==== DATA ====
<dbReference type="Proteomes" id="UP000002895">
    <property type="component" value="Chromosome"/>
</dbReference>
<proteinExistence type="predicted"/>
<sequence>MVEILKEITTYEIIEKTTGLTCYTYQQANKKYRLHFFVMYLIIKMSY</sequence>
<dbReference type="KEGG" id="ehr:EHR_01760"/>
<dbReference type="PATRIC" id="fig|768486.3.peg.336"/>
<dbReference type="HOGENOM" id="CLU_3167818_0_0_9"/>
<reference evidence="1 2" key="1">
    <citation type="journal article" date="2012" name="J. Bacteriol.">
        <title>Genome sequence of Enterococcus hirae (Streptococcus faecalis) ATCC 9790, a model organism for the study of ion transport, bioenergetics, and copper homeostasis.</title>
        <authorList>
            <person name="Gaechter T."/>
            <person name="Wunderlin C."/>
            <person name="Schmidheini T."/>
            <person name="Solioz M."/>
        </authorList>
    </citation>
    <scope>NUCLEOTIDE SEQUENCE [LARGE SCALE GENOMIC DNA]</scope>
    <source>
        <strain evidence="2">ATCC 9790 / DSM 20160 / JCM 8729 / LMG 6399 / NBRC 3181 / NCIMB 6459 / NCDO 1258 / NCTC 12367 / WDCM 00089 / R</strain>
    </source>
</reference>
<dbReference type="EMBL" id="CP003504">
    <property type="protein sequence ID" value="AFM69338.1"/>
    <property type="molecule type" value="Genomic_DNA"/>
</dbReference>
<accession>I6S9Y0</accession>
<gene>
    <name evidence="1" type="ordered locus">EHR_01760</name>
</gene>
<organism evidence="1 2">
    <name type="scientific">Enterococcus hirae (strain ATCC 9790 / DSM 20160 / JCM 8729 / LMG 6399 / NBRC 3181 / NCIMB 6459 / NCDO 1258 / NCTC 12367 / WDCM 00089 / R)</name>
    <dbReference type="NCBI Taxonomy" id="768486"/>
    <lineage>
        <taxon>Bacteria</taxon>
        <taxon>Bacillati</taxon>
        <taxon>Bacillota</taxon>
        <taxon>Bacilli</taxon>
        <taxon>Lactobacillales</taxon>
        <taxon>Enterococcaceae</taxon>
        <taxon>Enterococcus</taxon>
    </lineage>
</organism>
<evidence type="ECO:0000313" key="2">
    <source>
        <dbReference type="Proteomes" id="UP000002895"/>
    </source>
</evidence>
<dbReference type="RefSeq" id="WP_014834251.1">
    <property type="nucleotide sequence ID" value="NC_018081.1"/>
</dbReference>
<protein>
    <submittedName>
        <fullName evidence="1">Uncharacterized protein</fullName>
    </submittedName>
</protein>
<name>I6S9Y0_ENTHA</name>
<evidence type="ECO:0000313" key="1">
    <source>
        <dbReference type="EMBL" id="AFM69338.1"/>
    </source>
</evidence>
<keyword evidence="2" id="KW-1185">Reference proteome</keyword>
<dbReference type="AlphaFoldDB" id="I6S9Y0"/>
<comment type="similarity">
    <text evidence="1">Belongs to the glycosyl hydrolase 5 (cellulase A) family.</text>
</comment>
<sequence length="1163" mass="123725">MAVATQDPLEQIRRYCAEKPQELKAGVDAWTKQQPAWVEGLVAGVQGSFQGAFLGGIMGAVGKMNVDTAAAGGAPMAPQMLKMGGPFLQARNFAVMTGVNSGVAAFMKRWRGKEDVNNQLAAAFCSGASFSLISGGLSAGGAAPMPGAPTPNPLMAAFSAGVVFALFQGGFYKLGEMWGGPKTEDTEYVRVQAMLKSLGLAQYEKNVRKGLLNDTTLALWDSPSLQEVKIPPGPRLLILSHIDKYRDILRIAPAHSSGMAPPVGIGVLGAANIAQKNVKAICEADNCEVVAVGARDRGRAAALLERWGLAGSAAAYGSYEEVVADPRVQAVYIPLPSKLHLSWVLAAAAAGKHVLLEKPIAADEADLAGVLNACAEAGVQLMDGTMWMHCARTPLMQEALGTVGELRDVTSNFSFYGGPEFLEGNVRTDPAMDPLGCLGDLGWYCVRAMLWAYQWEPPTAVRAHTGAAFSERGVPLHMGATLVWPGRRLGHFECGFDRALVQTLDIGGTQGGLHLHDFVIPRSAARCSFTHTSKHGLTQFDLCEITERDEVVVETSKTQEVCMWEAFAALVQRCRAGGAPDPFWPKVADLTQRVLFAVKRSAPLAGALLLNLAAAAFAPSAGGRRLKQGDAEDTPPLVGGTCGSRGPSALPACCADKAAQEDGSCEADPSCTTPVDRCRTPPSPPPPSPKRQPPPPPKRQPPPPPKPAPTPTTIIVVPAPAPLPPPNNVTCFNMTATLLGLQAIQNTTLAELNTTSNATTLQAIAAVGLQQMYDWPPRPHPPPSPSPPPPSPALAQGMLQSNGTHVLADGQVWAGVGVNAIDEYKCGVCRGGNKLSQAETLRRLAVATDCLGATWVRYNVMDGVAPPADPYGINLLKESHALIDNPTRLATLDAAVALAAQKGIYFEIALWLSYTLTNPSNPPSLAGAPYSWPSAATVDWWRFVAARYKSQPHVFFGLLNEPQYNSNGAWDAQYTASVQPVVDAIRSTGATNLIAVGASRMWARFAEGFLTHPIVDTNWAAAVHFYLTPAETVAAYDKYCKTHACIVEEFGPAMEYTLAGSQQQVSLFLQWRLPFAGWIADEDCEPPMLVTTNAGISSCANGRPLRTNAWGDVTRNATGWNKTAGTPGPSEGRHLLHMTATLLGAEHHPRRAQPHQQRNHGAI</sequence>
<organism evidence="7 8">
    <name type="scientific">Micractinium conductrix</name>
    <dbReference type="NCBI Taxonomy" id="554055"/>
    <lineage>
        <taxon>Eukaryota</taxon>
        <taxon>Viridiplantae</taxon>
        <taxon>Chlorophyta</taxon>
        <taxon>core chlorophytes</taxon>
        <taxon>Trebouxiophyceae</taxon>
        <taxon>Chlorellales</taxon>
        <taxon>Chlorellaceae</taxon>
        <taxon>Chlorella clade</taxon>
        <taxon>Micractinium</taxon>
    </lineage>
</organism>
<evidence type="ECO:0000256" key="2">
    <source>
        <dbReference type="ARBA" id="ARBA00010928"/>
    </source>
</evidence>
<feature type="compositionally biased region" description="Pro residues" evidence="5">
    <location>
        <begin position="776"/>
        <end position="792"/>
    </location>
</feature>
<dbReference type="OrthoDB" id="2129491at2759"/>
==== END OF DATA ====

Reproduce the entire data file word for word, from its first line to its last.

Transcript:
<dbReference type="Proteomes" id="UP000002895">
    <property type="component" value="Chromosome"/>
</dbReference>
<proteinExistence type="predicted"/>
<sequence>MVEILKEITTYEIIEKTTGLTCYTYQQANKKYRLHFFVMYLIIKMSY</sequence>
<dbReference type="KEGG" id="ehr:EHR_01760"/>
<dbReference type="PATRIC" id="fig|768486.3.peg.336"/>
<dbReference type="HOGENOM" id="CLU_3167818_0_0_9"/>
<reference evidence="1 2" key="1">
    <citation type="journal article" date="2012" name="J. Bacteriol.">
        <title>Genome sequence of Enterococcus hirae (Streptococcus faecalis) ATCC 9790, a model organism for the study of ion transport, bioenergetics, and copper homeostasis.</title>
        <authorList>
            <person name="Gaechter T."/>
            <person name="Wunderlin C."/>
            <person name="Schmidheini T."/>
            <person name="Solioz M."/>
        </authorList>
    </citation>
    <scope>NUCLEOTIDE SEQUENCE [LARGE SCALE GENOMIC DNA]</scope>
    <source>
        <strain evidence="2">ATCC 9790 / DSM 20160 / JCM 8729 / LMG 6399 / NBRC 3181 / NCIMB 6459 / NCDO 1258 / NCTC 12367 / WDCM 00089 / R</strain>
    </source>
</reference>
<dbReference type="EMBL" id="CP003504">
    <property type="protein sequence ID" value="AFM69338.1"/>
    <property type="molecule type" value="Genomic_DNA"/>
</dbReference>
<accession>I6S9Y0</accession>
<gene>
    <name evidence="1" type="ordered locus">EHR_01760</name>
</gene>
<organism evidence="1 2">
    <name type="scientific">Enterococcus hirae (strain ATCC 9790 / DSM 20160 / JCM 8729 / LMG 6399 / NBRC 3181 / NCIMB 6459 / NCDO 1258 / NCTC 12367 / WDCM 00089 / R)</name>
    <dbReference type="NCBI Taxonomy" id="768486"/>
    <lineage>
        <taxon>Bacteria</taxon>
        <taxon>Bacillati</taxon>
        <taxon>Bacillota</taxon>
        <taxon>Bacilli</taxon>
        <taxon>Lactobacillales</taxon>
        <taxon>Enterococcaceae</taxon>
        <taxon>Enterococcus</taxon>
    </lineage>
</organism>
<evidence type="ECO:0000313" key="2">
    <source>
        <dbReference type="Proteomes" id="UP000002895"/>
    </source>
</evidence>
<dbReference type="RefSeq" id="WP_014834251.1">
    <property type="nucleotide sequence ID" value="NC_018081.1"/>
</dbReference>
<protein>
    <submittedName>
        <fullName evidence="1">Uncharacterized protein</fullName>
    </submittedName>
</protein>
<name>I6S9Y0_ENTHA</name>
<evidence type="ECO:0000313" key="1">
    <source>
        <dbReference type="EMBL" id="AFM69338.1"/>
    </source>
</evidence>
<keyword evidence="2" id="KW-1185">Reference proteome</keyword>
<dbReference type="AlphaFoldDB" id="I6S9Y0"/>
<comment type="similarity">
    <text evidence="1">Belongs to the glycosyl hydrolase 5 (cellulase A) family.</text>
</comment>
<sequence length="1163" mass="123725">MAVATQDPLEQIRRYCAEKPQELKAGVDAWTKQQPAWVEGLVAGVQGSFQGAFLGGIMGAVGKMNVDTAAAGGAPMAPQMLKMGGPFLQARNFAVMTGVNSGVAAFMKRWRGKEDVNNQLAAAFCSGASFSLISGGLSAGGAAPMPGAPTPNPLMAAFSAGVVFALFQGGFYKLGEMWGGPKTEDTEYVRVQAMLKSLGLAQYEKNVRKGLLNDTTLALWDSPSLQEVKIPPGPRLLILSHIDKYRDILRIAPAHSSGMAPPVGIGVLGAANIAQKNVKAICEADNCEVVAVGARDRGRAAALLERWGLAGSAAAYGSYEEVVADPRVQAVYIPLPSKLHLSWVLAAAAAGKHVLLEKPIAADEADLAGVLNACAEAGVQLMDGTMWMHCARTPLMQEALGTVGELRDVTSNFSFYGGPEFLEGNVRTDPAMDPLGCLGDLGWYCVRAMLWAYQWEPPTAVRAHTGAAFSERGVPLHMGATLVWPGRRLGHFECGFDRALVQTLDIGGTQGGLHLHDFVIPRSAARCSFTHTSKHGLTQFDLCEITERDEVVVETSKTQEVCMWEAFAALVQRCRAGGAPDPFWPKVADLTQRVLFAVKRSAPLAGALLLNLAAAAFAPSAGGRRLKQGDAEDTPPLVGGTCGSRGPSALPACCADKAAQEDGSCEADPSCTTPVDRCRTPPSPPPPSPKRQPPPPPKRQPPPPPKPAPTPTTIIVVPAPAPLPPPNNVTCFNMTATLLGLQAIQNTTLAELNTTSNATTLQAIAAVGLQQMYDWPPRPHPPPSPSPPPPSPALAQGMLQSNGTHVLADGQVWAGVGVNAIDEYKCGVCRGGNKLSQAETLRRLAVATDCLGATWVRYNVMDGVAPPADPYGINLLKESHALIDNPTRLATLDAAVALAAQKGIYFEIALWLSYTLTNPSNPPSLAGAPYSWPSAATVDWWRFVAARYKSQPHVFFGLLNEPQYNSNGAWDAQYTASVQPVVDAIRSTGATNLIAVGASRMWARFAEGFLTHPIVDTNWAAAVHFYLTPAETVAAYDKYCKTHACIVEEFGPAMEYTLAGSQQQVSLFLQWRLPFAGWIADEDCEPPMLVTTNAGISSCANGRPLRTNAWGDVTRNATGWNKTAGTPGPSEGRHLLHMTATLLGAEHHPRRAQPHQQRNHGAI</sequence>
<organism evidence="7 8">
    <name type="scientific">Micractinium conductrix</name>
    <dbReference type="NCBI Taxonomy" id="554055"/>
    <lineage>
        <taxon>Eukaryota</taxon>
        <taxon>Viridiplantae</taxon>
        <taxon>Chlorophyta</taxon>
        <taxon>core chlorophytes</taxon>
        <taxon>Trebouxiophyceae</taxon>
        <taxon>Chlorellales</taxon>
        <taxon>Chlorellaceae</taxon>
        <taxon>Chlorella clade</taxon>
        <taxon>Micractinium</taxon>
    </lineage>
</organism>
<evidence type="ECO:0000256" key="2">
    <source>
        <dbReference type="ARBA" id="ARBA00010928"/>
    </source>
</evidence>
<feature type="compositionally biased region" description="Pro residues" evidence="5">
    <location>
        <begin position="776"/>
        <end position="792"/>
    </location>
</feature>
<dbReference type="OrthoDB" id="2129491at2759"/>